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S Fawcus, R C Pattinson, J Moodley, N F Moran, M G Schoon, R E Mhlanga, S Baloyi, E Bekker, G S Gebhardt
Maternal deaths associated with caesarean deliveries (CDs) have been increasing in South Africa over the past decade. The objective of this report is to bring national attention to this increasing epidemic of maternal deaths due to bleeding associated with CD in the majority of provinces of the country. Individual chart reviews of women who died from bleeding at or after CD show that 71% had avoidable factors. Among the steps we can take are to improve surgical skills and experience, especially in rural hospitals, to improve clinical observations in the immediate postoperative period and in the postnatal wards, and to ensure that appropriate oxytocic agents are given to prevent postpartum haemorrhage...
April 7, 2016: South African Medical Journal, Suid-Afrikaanse Tydskrif Vir Geneeskunde
Eric Jauniaux
No abstract text is available yet for this article.
February 2016: BJOG: An International Journal of Obstetrics and Gynaecology
Meredith M Howley, Tonia C Carter, Marilyn L Browne, Paul A Romitti, Christopher M Cunniff, Charlotte M Druschel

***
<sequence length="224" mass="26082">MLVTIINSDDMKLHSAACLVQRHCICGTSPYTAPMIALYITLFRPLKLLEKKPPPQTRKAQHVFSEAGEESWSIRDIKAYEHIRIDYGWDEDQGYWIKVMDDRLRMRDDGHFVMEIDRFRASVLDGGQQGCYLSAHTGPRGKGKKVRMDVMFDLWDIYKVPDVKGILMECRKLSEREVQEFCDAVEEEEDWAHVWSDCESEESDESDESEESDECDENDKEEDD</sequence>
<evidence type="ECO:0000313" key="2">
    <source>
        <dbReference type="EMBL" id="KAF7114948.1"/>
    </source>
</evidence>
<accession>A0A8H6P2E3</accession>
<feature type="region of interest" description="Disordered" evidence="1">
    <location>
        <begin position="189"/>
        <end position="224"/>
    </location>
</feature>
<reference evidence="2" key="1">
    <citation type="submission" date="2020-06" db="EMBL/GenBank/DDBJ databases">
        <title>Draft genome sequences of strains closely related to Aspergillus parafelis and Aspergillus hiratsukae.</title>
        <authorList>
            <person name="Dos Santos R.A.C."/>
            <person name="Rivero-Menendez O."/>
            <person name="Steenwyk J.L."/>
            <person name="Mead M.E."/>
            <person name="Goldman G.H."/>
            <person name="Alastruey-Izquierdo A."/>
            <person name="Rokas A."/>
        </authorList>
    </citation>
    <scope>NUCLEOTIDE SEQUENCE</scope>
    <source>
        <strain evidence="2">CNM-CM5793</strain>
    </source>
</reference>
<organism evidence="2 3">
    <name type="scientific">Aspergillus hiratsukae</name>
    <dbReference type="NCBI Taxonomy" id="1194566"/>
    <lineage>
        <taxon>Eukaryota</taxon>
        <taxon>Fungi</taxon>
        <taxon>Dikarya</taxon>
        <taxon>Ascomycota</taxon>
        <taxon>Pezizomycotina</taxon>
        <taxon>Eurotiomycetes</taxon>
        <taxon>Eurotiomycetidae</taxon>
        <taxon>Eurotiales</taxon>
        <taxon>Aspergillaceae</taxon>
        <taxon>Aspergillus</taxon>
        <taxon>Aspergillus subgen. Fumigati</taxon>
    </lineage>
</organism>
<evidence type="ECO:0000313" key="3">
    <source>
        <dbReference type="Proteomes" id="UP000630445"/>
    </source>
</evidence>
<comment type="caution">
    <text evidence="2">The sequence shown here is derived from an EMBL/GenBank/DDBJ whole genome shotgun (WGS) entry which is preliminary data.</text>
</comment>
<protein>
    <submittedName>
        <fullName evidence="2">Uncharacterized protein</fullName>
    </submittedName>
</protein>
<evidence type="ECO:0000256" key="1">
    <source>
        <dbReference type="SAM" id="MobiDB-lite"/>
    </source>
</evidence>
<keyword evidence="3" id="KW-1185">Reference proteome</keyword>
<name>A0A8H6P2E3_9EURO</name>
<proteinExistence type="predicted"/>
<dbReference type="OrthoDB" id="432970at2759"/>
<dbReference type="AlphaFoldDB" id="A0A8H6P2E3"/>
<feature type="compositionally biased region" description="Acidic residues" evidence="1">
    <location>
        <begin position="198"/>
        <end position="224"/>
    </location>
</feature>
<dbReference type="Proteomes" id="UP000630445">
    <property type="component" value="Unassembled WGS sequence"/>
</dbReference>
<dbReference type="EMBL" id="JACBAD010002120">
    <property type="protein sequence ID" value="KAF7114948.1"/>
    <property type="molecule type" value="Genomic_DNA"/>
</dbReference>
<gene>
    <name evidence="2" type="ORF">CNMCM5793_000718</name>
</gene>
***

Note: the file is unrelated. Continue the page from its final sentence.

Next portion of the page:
BACKGROUND: Low-dose fluconazole is used commonly to treat vulvovaginal candidiasis, a condition occurring frequently during pregnancy. Conflicting information exists on the association between low-dose fluconazole use among pregnant women and the risk of major birth defects. OBJECTIVE: We used data from the National Birth Defects Prevention Study to examine this association. STUDY DESIGN: The National Birth Defects Prevention Study is a multisite, population-based, case-control study that includes pregnancies with estimated delivery dates from 1997 to 2011...
May 2016: American Journal of Obstetrics and Gynecology
Kavita Shah Arora, Larry E Shields, William A Grobman, Mary E D'Alton, Justin R Lappen, Brian M Mercer
The rise in maternal morbidity and mortality has resulted in national and international attention at optimally organizing systems and teams for pregnancy care. Given that maternal morbidity and mortality can occur unpredictably in any obstetric setting, specialists in general obstetrics and gynecology along with other primary maternal care providers should be integrally involved in efforts to improve the safety of obstetric care delivery. Quality improvement initiatives remain vital to meeting this goal. The evidence-based utilization of triggers, bundles, protocols, and checklists can aid in timely diagnosis and treatment to prevent or limit the severity of morbidity as well as facilitate interdisciplinary, patient-centered care...
April 2016: American Journal of Obstetrics and Gynecology
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